Christmas Traditions (Part 1)

Frosted window panes
Candles gleaming inside
Painted candy canes on the tree
Santa’s on his way
He’s filled his sleigh with things
Things for you and for me

It’s that time of year
When the world falls in love
Every song you hear seems to say
Merry Christmas
May your New Year dreams come true
And this song of mine
In three-quarter time
Wishes you and yours
The same thing too.

– The Christmas Waltz By Jules Stine and Sammy Cahn


If you don’t know it yet, Christmas is my favorite time of the year. So I decided to do a short post every day sharing my Christmas traditions, stories, and favorites.

Today, I want to share a new tradition I started last year. For the whole month of December I listen to different versions of The Christmas Carol by Charles Dickens on Audible. Not only is Dickens easier in audio versions, but it puts you in a wonderful mood for Christmas. Most versions are 3-5 hours long, with the Patrick Stewart or Tim Curry versions being my favorite.

This is perfect for commutes, especially if you work retail and your having a hard time staying in the mood of the season, or just as you fold laundry and dust and cook. It’s also perfect to share with the family around a fire and a bowl of popcorn.

Dickens masterful work of the ‘meaning of Christmas’ is rich, wholesome, and yet very down to earth, filled with human nature. His descriptions of the market place on Christmas, Mr. Fezziwig, and the Bob Cratchit’s family are a wonderful delight. I hope in a few more years to be able to directly quote this book after listening to it so many times, though I’ll probably do it in Patrick Stewart’s voice.

Merry Christmas and “God bless us, every one!”



Slice of Life: Destress your Holidays


I know so many people who have a bah-humbug attitude towards the holiday. I’m not talking about everyone who teases me about my proclivity to listen to Christmas music at totally inappropriate times…like July. I’m not talking about the people who have very few happy memories tied to the holidays. I’m talking about the people who growl at you when you tell them Merry Christmas, or tell you that Thanksgiving is a waste because people just pig out. (I’ve heard that one, yes.)

Do you realize we live in a society that might have forgotten the point of a holiday? Go listen to the original Grinch who stole Christmas. They eat Roast Beast! And they enjoy it! How politically incorrect of them.

Maybe your holiday is stressful and grumpy because you have forgotten the point. Maybe you should spread cheer instead of snarls?


If you get stressed cause it’s so expensive, have the courage to examine you’re standards are for a happy holiday. Maybe you could work together with a couple other families for Thanksgiving and share the expense load. Maybe you could make homemade gifts out of things just lying around the house. Pinterest is full of neat ideas about how to re-purpose things.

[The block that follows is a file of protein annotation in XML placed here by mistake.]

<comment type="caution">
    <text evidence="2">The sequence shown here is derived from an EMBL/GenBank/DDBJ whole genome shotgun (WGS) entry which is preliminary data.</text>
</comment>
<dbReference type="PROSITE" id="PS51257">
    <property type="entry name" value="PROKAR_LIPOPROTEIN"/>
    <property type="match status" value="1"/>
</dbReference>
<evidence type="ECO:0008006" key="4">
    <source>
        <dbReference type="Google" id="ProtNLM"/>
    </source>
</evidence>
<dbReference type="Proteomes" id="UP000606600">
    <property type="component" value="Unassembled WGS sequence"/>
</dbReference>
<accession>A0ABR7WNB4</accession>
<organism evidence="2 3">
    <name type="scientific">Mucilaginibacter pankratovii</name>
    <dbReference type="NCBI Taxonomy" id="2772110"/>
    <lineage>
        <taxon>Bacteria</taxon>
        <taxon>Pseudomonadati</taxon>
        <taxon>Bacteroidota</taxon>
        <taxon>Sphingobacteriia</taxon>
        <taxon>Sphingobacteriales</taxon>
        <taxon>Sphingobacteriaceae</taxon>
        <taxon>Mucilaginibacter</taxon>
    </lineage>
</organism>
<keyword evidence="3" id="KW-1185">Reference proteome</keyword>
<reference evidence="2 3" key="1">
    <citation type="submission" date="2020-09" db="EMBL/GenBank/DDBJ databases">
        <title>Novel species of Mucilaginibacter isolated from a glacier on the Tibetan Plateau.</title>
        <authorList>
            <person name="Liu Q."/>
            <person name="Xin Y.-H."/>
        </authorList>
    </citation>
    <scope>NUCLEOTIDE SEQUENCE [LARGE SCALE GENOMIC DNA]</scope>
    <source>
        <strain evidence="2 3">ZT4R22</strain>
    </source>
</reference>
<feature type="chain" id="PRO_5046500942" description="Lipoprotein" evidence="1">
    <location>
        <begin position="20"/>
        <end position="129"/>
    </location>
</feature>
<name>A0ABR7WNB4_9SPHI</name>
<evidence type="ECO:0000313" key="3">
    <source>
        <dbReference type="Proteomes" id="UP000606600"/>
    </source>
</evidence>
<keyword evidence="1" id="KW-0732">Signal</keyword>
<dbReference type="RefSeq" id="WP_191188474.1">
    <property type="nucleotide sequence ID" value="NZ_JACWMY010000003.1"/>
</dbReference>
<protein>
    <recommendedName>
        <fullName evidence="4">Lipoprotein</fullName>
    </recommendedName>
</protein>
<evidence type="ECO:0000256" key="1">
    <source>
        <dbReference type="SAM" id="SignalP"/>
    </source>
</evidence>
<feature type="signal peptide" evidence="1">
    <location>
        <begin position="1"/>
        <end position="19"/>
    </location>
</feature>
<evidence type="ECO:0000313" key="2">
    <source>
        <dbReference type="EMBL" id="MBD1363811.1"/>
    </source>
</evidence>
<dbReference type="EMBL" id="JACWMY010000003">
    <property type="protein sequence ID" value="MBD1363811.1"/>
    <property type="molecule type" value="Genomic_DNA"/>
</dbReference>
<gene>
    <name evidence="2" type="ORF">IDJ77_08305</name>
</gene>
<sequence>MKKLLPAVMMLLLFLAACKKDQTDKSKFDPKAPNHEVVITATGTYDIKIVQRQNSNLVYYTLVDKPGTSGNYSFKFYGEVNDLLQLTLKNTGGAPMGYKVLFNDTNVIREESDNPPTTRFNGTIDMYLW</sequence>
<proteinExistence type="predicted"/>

If it stresses you out because it takes you two weeks to decorate the house and three to take it down, maybe you need to cut back on your decorating.

Christmas should be about the tradition, the fun, the family.

When I was young, it was all about the presents. As I grew it still stayed about the presents. Would so and so like what I got them? Oh, the pressure to find the perfect gift! What about my gifts? What if someone got me something I hated? What would I do? What about me!?

As I got older and my family grew up, my siblings and I created our own families and got to see each other less, I noticed my concerns shifting. I wasn’t worried about presents, I was worried about my brothers being home for the holidays. I wasn’t worried about black Friday, I was worried about what time my extra brother would have to leave us so he could be at work on time. The presents aren’t really that important to me anymore. It’s far more important that we all get to be together for Thanksgiving and Christmas. It’s the food, the warmth, the cheer. It’s reading the Christmas Story together, impromptu nerf gun fights, video games, beer tastings, pictures, watching our favorite Christmas movies and singing our favorite songs. It’s the magic of snow and lights. It’s teaching the kids to quote Christmas quotes and sing Christmas songs. It’s eating too much pie.

The holidays are only going to be as stressful as you let them be. If you feel anxious about the next eight weeks instead of excited maybe you need to reevaluate what you think the holidays mean. Maybe you need to pass out cards with personal notes in them instead of buying gifts. Maybe you need to get in the kitchen with some friends instead of alone. I recommend sisters or your mom!

Maybe you have suffered significant loss on the holidays or are alone. Make some new holiday traditions. Remember the point: be thankful for what we have, and, as Tolkien said, for turning point of Grace when Christ came to earth. This is the point. Make memories around that.

And don’t get all PC about the waste of the food. Holidays only happen once in a while and they ‘re meant to be over the top celebrations. Be a Fezziwig, not a Scrooge.

Fezziwig's Ball

Fezziwig’s Ball